ERIC Number: ED318138
Record Type: Non-Journal
Publication Date: 1986
Reference Count: N/A
Cognitive Function in Individuals with Atypical Pubertal Development.
Rovet, Joanne F.; And Others
A study of 55 growth-disturbed children, aged 8-17, was conducted to assess how rate of physical maturation and pubertal development influences cognitive and neuropsychological functioning. The sample included 27 boys with short stature and delayed pubertal development (SSB), 15 girls with delayed puberty (DPG), and 13 girls with precocious puberty (PPG). Results demonstrated a clear maturation rate effect, which reflected primarily the timing of puberty. SSB and DPG outperformed PPG on spatial tasks, while PPG outperformed SSB and DPG on verbal tasks. SSB were also more strongly lateralized than PPG on tasks of hemispheric specialization, especially those tapping right hemisphere functioning. Results for experimental cognitive tasks showed that SSB encoded visual stimuli faster than other groups, but had more difficulty comprehending complex visual information and naming objects and had smaller memory span sizes. Regression analyses predicting performance from biomaturational variables indicated that rate of pubertal development was the primary predictor of intellectual functioning and hemispheric lateralization; advanced puberty correlated positively with verbal ability and negatively with left hemisphere specialization and spatial ability. Hormonal levels which were correlated with aspects of cognitive functioning indicated that the development of different abilities may be under the control of different hormonal systems. (60 references) (Author/JDD)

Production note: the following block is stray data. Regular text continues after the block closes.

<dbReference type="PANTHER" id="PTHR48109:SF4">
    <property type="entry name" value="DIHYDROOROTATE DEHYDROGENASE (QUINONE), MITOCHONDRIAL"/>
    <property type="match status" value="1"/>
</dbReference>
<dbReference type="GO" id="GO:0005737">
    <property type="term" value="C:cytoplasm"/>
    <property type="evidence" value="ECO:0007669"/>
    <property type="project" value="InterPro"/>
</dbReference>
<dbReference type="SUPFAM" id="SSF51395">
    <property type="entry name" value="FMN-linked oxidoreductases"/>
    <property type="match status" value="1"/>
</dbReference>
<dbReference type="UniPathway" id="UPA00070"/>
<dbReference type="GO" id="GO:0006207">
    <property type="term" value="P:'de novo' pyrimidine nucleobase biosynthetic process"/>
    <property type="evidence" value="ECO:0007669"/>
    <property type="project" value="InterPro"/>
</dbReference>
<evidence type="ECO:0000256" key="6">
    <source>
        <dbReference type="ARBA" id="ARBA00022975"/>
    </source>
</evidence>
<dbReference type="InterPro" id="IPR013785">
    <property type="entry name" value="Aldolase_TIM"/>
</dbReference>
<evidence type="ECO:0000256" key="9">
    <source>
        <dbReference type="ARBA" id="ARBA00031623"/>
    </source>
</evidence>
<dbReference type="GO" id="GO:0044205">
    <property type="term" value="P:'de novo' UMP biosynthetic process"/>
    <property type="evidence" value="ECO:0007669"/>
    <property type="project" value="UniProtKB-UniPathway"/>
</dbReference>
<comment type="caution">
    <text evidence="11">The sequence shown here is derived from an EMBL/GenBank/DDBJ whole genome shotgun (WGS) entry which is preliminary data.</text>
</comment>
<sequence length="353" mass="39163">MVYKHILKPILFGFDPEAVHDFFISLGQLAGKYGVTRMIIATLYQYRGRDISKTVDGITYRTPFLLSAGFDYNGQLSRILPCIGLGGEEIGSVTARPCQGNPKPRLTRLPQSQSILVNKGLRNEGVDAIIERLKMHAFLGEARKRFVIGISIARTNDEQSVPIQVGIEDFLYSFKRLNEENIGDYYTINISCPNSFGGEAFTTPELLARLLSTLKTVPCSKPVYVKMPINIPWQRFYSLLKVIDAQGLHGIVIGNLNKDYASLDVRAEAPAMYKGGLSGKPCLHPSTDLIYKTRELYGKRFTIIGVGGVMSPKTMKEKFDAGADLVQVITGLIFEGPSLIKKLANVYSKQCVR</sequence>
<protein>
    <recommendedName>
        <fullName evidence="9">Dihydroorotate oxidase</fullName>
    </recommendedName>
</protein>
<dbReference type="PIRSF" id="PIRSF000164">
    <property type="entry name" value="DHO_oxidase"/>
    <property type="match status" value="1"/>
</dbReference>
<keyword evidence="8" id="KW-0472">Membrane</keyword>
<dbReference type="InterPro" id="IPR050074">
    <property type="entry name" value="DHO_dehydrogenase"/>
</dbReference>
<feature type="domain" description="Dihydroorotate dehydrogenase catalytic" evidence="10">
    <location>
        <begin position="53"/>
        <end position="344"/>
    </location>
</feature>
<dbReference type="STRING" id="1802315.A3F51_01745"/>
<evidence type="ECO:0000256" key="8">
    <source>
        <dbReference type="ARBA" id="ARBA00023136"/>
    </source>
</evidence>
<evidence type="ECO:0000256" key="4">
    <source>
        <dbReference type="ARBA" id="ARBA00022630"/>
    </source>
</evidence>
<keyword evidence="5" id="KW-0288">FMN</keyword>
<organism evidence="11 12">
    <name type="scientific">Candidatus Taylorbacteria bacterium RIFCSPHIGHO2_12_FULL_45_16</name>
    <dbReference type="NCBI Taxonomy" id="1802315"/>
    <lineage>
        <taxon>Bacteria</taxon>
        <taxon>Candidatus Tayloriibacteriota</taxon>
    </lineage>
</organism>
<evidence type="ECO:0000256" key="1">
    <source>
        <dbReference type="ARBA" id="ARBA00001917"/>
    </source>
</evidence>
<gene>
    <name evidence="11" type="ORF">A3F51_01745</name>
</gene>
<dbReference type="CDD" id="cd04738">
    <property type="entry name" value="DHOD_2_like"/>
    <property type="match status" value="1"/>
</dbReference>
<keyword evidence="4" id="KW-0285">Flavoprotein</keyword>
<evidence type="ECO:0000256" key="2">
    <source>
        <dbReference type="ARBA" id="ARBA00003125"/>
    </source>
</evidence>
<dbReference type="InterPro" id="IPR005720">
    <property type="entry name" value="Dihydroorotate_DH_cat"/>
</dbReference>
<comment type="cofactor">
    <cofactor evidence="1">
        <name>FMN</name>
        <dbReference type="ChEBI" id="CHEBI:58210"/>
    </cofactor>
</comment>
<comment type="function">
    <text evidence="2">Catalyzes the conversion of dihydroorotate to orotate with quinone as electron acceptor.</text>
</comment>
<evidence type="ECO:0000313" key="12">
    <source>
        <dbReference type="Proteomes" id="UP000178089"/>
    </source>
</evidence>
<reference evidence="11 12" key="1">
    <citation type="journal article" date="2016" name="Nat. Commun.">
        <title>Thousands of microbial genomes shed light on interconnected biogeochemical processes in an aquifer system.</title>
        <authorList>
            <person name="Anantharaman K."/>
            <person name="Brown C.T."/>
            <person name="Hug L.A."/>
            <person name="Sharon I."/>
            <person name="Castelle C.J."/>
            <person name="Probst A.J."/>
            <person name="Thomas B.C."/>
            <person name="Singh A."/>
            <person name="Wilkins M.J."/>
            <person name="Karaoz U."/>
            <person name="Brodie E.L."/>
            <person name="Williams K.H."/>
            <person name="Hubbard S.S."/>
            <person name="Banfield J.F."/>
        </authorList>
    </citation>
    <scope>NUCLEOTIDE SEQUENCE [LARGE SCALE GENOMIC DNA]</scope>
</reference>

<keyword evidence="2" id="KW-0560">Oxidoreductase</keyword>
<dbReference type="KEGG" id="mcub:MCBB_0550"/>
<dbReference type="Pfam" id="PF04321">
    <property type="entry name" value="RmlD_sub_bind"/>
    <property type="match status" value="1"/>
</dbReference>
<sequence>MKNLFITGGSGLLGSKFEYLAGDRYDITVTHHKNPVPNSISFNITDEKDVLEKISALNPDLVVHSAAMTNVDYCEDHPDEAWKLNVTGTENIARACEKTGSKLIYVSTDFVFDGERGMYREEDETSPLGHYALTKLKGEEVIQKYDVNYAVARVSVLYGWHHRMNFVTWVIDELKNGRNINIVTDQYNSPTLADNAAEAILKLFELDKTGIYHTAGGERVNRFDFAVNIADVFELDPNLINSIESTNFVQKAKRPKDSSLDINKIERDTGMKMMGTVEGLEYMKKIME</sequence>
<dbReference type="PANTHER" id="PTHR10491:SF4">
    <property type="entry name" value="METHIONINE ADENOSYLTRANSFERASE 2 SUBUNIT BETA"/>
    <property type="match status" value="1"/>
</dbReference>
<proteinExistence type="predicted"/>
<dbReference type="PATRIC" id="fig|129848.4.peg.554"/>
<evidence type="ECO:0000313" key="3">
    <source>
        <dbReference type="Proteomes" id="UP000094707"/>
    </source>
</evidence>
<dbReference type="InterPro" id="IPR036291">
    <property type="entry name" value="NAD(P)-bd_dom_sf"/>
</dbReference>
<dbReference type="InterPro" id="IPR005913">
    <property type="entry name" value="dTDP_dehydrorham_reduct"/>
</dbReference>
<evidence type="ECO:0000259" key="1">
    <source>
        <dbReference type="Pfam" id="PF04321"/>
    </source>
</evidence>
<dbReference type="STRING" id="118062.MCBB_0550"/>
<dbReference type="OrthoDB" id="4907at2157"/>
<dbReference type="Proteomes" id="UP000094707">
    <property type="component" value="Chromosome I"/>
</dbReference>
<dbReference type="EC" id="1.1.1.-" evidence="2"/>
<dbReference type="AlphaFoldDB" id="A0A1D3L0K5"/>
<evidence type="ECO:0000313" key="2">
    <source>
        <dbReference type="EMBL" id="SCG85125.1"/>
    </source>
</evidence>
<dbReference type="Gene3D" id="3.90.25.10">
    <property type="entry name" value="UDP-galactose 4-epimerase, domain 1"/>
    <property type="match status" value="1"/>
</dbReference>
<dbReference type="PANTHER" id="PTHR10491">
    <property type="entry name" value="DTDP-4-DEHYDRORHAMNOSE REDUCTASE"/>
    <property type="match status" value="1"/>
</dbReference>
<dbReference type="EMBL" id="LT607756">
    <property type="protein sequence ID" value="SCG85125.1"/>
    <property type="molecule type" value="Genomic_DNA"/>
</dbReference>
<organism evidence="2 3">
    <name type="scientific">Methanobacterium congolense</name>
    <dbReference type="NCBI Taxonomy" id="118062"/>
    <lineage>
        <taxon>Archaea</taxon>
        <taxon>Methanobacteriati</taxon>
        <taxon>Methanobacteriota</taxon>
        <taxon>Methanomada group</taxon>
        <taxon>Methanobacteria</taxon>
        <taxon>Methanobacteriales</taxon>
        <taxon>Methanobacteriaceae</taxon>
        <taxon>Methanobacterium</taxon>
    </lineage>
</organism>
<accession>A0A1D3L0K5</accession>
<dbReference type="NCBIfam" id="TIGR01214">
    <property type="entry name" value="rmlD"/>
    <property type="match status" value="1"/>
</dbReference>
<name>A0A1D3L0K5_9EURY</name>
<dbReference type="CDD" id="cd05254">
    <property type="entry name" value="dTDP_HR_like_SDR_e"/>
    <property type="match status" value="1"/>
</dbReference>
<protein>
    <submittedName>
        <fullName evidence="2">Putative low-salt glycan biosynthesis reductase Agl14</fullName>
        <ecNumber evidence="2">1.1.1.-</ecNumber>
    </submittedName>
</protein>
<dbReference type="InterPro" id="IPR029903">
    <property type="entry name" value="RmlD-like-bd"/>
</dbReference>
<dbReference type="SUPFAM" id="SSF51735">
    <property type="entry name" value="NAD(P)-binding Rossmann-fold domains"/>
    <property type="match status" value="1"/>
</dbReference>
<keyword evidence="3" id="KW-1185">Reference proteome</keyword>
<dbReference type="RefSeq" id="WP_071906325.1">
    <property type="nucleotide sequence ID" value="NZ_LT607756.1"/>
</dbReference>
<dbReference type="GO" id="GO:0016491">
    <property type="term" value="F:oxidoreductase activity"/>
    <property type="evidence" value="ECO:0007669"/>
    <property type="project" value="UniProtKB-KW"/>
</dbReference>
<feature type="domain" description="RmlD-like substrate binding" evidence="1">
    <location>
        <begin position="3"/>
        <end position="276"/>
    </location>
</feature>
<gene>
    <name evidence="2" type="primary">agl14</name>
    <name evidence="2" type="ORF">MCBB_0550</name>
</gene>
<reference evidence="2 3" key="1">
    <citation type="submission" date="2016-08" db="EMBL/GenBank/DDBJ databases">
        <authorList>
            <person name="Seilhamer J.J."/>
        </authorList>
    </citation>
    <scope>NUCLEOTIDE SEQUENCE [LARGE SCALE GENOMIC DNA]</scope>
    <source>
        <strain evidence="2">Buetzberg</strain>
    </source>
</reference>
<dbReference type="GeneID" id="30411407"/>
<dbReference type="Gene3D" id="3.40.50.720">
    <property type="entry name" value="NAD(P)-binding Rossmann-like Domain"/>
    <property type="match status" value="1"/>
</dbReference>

Descriptors: Adolescents, Body Height, Brain Hemisphere Functions, Cognitive Ability, Elementary Secondary Education, Females, Foreign Countries, Individual Development, Males, Maturity (Individuals), Neurological Impairments, Physical Development, Preadolescents, Psychological Characteristics, Puberty, Spatial Ability, Visual Literacy
Publication Type: Reports - Research
Education Level: N/A
Sponsor: Ontario Mental Health Foundation, Toronto
Authoring Institution: Hospital for Sick Children, Toronto (Ontario).